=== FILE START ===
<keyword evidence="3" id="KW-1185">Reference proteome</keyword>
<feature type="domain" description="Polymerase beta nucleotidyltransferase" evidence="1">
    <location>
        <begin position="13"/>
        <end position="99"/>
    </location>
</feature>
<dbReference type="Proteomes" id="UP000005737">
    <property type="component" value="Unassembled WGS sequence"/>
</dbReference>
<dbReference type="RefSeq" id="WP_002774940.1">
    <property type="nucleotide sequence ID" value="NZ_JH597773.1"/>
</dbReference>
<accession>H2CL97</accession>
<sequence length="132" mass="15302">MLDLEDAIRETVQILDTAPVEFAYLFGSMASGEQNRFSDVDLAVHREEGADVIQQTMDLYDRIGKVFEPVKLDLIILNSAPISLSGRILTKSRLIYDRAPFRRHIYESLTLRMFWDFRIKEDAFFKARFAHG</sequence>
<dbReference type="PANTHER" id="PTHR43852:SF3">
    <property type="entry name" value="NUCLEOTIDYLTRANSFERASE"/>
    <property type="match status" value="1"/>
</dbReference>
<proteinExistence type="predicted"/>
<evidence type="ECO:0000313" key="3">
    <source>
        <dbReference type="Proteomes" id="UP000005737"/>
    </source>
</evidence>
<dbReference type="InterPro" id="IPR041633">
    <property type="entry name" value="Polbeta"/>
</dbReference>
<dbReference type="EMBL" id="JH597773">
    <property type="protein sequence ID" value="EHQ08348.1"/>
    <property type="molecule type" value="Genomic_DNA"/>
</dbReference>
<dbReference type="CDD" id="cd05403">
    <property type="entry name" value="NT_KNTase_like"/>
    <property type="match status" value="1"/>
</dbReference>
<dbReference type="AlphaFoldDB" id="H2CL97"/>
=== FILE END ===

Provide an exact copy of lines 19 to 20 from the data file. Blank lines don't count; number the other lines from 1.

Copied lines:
</dbReference>
<proteinExistence type="predicted"/>